Your problem was due to insuffient air
Originally Posted by jwidahonurse
I had a propane cookstove on my 64' schooner. It is messier than alcohol. It creates a film on the galley bulkheads. Also, it smells bad and has a potential for leaking where my alcohol stove doesn't.
(a rich fuel/air mix), not the propane fuel
itself. The film could have been prevented by cleaning
your stove, or adjusting the orifaces.
In the presence of sufficient oxygen, propane burns to form water
and carbon dioxide. Complete combustion of propane is evident by a blue burning flame.
When not enough oxygen is present for complete combustion, incomplete combustion occurs when propane burns and forms water, carbon monoxide (which can kill you), carbon dioxide, and carbon (which will form a carbon soot overhead).
Incomplete combustion is defined as within the limits of flammability but higher or lower than the ideal ratio of 4 parts
propane 96 parts
air. Incomplete propane combustion can occur in one of two ways:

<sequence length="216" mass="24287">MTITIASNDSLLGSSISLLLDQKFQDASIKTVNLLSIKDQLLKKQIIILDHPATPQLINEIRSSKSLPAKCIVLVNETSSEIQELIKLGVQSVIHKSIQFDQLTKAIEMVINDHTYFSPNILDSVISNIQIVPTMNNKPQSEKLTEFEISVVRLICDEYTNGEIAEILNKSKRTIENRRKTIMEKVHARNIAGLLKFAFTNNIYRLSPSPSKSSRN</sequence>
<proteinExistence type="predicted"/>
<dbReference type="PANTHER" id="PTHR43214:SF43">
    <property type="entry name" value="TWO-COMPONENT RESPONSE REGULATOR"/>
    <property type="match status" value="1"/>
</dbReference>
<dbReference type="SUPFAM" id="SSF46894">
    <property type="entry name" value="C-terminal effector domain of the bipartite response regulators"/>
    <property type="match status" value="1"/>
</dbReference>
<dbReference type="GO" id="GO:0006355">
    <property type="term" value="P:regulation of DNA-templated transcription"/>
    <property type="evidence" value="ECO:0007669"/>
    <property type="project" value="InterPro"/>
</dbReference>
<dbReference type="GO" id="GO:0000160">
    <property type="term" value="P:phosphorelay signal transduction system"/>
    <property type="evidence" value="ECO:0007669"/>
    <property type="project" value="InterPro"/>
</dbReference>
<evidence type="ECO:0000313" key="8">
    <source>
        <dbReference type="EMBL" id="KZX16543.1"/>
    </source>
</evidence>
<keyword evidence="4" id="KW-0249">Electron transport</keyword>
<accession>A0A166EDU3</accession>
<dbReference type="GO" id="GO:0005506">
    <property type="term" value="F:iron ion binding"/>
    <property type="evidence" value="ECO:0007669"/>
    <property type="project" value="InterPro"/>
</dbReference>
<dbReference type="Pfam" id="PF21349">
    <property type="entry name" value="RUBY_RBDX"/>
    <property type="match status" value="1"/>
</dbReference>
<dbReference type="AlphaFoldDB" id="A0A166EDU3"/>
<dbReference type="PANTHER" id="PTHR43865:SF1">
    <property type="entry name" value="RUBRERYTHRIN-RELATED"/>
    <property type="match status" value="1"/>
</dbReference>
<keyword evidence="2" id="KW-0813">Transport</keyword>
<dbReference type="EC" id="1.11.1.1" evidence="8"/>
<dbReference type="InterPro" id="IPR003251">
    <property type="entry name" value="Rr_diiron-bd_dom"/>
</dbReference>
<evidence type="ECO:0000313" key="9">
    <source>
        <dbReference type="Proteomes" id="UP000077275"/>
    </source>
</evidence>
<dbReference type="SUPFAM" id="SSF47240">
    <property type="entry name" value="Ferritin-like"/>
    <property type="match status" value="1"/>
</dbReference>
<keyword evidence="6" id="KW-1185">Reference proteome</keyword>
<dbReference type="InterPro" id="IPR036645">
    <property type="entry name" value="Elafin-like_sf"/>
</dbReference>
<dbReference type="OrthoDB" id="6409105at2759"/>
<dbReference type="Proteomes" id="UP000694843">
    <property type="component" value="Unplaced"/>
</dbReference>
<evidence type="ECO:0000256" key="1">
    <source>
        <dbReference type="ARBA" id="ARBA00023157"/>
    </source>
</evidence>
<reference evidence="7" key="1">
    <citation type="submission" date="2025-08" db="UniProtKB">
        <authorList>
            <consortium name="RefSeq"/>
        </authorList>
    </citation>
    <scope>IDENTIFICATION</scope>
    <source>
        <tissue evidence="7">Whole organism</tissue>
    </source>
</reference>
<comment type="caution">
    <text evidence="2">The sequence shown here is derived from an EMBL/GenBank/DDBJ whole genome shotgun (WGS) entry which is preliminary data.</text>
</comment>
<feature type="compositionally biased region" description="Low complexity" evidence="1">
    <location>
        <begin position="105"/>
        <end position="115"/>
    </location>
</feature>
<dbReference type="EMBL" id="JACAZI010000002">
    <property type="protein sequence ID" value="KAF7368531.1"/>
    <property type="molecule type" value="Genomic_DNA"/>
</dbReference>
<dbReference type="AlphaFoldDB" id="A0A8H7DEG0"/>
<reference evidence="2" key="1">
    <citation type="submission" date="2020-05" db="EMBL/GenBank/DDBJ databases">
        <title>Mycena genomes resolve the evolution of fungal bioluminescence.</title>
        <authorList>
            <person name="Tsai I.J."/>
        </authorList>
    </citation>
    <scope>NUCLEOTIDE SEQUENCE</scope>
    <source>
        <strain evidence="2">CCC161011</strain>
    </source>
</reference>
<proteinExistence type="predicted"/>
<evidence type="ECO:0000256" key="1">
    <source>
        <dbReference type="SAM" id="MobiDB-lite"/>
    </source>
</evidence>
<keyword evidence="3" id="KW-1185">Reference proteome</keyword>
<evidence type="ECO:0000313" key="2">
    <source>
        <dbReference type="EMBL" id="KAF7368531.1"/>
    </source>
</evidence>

- The ratio of propane to air is less than 4 parts propane. 2.5 parts propane to 97.5 parts air would produce a lean burn. A lean burn can be recognized when flames appear to lift
away from the burner and can potentially go out.
- A ratio of propane to air is more than 4 parts propane. 8.5 parts propane to 91.5 parts air would produce a rich burn. Recognizing a rich burn is very simple as the flames are much larger than they are supposed to be and are largely yellow in colour.
Visible signs of incomplete combustion include burner flame appearance (as listed above), soot collecting above appliances
and on appliance windows (such as a space heater) and excessive water vapours forming on windows and cool surfaces during appliance operation. Appliance service
and adjustment is needed if any of these visible signs of incomplete combustion are noticed.